Following the classic pick, “Variations on an African Hymnsong” offered an invigorating assortment of textures and rhythms that made it one of my favorite selections of the night.
The marching band concluded their section of the concert with selections from Disney’s 2016 animated film, Moana. According to Mr. Bishop, the band performed selections from the movie’s soundtrack as a tribute to the current seniors’ trip to Hawaii in their freshman year. Mr. Bishop stated that the marching band is also planning to play a medley of songs from Moana at North’s 2022 graduation ceremony. The performance included excerpts of songs such as “How Far I’ll Go,” “You’re Welcome,” and “Where You Are.” The arrangement effectively embodied the island-feel of the movie.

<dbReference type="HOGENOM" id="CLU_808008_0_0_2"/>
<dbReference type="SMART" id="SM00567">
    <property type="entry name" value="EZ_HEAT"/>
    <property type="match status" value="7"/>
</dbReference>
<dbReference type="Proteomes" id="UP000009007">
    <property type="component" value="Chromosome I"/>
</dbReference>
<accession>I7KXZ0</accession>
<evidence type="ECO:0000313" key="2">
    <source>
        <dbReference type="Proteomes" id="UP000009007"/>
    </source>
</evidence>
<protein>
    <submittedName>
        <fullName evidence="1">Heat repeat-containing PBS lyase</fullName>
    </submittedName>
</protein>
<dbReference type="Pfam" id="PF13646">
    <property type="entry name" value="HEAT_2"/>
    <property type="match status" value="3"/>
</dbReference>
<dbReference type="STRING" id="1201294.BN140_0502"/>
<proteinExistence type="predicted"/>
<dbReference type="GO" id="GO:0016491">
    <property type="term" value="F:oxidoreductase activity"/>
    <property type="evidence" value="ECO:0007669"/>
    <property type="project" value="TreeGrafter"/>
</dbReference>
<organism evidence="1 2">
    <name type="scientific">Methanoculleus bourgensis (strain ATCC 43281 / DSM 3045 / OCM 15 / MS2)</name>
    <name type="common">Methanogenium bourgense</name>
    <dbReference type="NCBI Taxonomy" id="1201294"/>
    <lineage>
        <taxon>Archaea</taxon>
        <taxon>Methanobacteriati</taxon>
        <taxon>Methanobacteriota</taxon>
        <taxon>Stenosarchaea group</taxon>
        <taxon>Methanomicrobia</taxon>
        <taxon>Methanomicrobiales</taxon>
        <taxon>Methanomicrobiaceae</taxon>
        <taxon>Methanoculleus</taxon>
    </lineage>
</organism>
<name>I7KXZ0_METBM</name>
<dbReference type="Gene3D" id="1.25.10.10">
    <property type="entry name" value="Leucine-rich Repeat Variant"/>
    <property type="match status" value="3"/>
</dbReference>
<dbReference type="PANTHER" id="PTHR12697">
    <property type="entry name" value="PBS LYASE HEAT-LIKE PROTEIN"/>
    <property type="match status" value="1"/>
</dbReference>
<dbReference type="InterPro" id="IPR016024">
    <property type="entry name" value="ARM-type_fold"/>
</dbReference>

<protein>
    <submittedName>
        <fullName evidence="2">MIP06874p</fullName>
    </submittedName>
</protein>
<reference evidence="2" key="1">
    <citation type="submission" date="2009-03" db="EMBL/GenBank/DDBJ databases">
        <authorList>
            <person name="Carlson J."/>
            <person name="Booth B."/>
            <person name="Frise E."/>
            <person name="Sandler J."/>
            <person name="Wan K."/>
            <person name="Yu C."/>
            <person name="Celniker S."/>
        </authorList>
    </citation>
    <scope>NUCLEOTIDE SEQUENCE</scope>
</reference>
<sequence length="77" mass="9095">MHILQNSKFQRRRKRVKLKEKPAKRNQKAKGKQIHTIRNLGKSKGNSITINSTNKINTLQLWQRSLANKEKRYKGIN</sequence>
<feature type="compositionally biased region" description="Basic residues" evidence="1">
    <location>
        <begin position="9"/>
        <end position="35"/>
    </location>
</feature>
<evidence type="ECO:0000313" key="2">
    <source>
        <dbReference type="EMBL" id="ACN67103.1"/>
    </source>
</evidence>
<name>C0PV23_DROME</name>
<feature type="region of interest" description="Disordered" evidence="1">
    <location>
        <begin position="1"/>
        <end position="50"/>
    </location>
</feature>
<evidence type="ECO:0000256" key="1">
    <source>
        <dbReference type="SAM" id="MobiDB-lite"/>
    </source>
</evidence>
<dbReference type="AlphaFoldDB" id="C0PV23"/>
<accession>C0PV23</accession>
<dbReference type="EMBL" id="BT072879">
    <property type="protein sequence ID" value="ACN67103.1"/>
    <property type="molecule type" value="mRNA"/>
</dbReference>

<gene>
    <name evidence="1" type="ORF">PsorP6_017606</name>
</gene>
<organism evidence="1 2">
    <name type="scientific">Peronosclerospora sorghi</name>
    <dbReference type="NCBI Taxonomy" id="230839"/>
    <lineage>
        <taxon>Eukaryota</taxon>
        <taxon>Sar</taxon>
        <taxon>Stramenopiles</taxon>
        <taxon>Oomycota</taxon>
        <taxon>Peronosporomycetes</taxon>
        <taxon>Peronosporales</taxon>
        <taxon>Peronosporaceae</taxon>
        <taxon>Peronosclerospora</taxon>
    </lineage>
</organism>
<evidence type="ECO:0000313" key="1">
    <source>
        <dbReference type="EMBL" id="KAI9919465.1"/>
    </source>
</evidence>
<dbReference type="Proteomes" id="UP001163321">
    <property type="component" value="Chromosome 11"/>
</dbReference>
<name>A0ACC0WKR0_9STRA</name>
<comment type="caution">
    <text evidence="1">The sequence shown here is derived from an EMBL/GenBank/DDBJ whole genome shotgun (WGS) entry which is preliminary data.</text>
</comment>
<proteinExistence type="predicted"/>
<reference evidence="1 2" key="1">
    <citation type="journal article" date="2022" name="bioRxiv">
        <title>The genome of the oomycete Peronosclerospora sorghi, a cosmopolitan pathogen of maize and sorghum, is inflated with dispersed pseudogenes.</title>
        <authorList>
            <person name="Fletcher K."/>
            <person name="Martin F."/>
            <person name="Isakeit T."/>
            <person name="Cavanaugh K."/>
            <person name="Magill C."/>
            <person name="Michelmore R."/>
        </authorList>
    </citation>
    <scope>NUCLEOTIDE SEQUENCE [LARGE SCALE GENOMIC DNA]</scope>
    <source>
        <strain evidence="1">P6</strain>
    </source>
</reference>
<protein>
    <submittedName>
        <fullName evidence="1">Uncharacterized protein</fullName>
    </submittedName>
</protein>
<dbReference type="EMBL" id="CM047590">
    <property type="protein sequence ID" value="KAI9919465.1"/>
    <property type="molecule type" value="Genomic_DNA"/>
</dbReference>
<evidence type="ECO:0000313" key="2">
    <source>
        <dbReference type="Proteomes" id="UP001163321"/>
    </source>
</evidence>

North’s 2022 Band and Orchestra Spring Concert presented pieces of diverse time periods, cultures, and forms. The performances demonstrated the history that music preserves (1812 Overture, American Quartet), the power that music has to touch and inspire (Star Wars, Moana), and the way in which music so closely reflects the stories and cultures of the world (Variations on an African Hymnsong, Shenandoah).
It was clear that the North musicians enjoyed the opportunity to speak and share stories through their instruments; their hard work and passion radiated through this culminating performance. I encourage everyone, musician or not, to attend future concerts or even get involved in the North Music Department. Music is a powerful tool that speaks many languages and can change the lives of both artist and listener.
By Sophia Kim
North families and a cappella enthusiasts were finally able to attend the yearly “A Cappella at the Rock” festival in-person this year on Saturday, April 2. Due to the coronavirus pandemic, the event had been canceled in 2020 and took place virtually in 2021. This year, North’s auditorium was packed with people eager to enjoy a live performance.